Instead of placing sketchy bets with public money, the next administration might consider a few suggestions:
First, Subsidies: To start leveling the field, phase out and eliminate subsidies and tax breaks for oil companies (begin there; coal comes later). The subsidies were established – and meant to be temporary – in an era when that industry needed help. Oil now gets larger tax incentives relative to its size than any other U.S. industry. It’s time to roll them back, not escalate subsidies for alternative fuels in a multi-front bidding war.
Don’t shift subsidies from fossil fuels to the wide range of alternatives contending for market share. That will be impossibly politicized and ultimately ineffective. Argue from both principle and pragmatism to eliminate energy subsidies entirely. Investors will be relieved of a singular uncertainty (“Will we get this break next year?”) that plagues decision-making, given continually moving prices.
Second, Emissions: Set an aggressive but achievable national target capping carbon emissions for 2012, not just 2050. Then create a market for tradable permits for CO2 emissions, the way we did for sulfur dioxide in 1990. (Remember acid rain? It’s gone.) Don’t give those permits away to select industries like party favors, the way Europe initially did.A market spares government the impossibly political task of “pricing” carbon, which a carbon tax would require, and would demonstrate real progress quickly.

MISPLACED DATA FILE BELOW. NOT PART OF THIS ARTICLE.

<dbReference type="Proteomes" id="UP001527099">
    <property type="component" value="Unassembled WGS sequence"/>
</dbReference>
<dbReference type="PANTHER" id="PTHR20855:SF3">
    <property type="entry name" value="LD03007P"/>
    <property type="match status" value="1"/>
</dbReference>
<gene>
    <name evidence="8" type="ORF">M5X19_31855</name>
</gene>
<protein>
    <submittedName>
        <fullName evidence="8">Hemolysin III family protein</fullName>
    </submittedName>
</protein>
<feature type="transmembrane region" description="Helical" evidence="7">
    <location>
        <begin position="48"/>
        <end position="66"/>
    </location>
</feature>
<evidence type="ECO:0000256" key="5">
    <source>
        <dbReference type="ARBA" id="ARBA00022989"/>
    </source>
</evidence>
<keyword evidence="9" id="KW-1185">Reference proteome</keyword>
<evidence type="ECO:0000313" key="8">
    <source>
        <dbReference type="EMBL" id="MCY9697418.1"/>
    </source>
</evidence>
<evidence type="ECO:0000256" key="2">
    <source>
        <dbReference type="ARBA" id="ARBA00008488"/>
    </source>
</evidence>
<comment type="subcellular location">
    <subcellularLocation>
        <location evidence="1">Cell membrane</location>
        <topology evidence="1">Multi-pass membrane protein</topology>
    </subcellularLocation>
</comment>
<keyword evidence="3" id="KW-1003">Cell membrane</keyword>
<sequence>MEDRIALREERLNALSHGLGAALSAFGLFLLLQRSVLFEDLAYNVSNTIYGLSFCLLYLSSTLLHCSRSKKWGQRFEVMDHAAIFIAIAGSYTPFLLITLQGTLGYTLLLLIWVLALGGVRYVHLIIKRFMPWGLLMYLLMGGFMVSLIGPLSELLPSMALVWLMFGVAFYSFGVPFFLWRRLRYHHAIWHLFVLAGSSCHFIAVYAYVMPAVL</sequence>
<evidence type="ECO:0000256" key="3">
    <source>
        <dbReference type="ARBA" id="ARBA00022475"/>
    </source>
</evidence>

Third, Gas prices: Put a tax floor under gas prices to keep them at around $3 per gallon, to keep the market focused on fuel efficiency, and provide means-tested vouchers for rural and low-income families. Use the resulting revenue to subsidize consumers for the purchase of alternative energy and efficiency measures that rise to a reasonable, verifiable standard. Rather than subsidizing one industry or technology over another, which burns public money and enriches lobbyists, let the customer decide.
Fourth, Proceeds: Return the majority of those carbon permit and gas tax proceeds directly to families, to spend or save as they will, based on honest market signals. With just two exceptions. Invest in infrastructure, especially the power lines needed to get grid-capable electricity out of the southwestern deserts. The feds can handle this. And for basic research and development, send block grants to the states to fund universities and research consortia. That’s where the brains are, where ideas contend and where venture money is ever-vigilant. Make those federal dollars local. They’ll figure it out.
Let carefully regulated entrepreneurial markets – both consumer and commercial – take it from there.
Originally published in the San Francisco Chronicle on December 14, 2008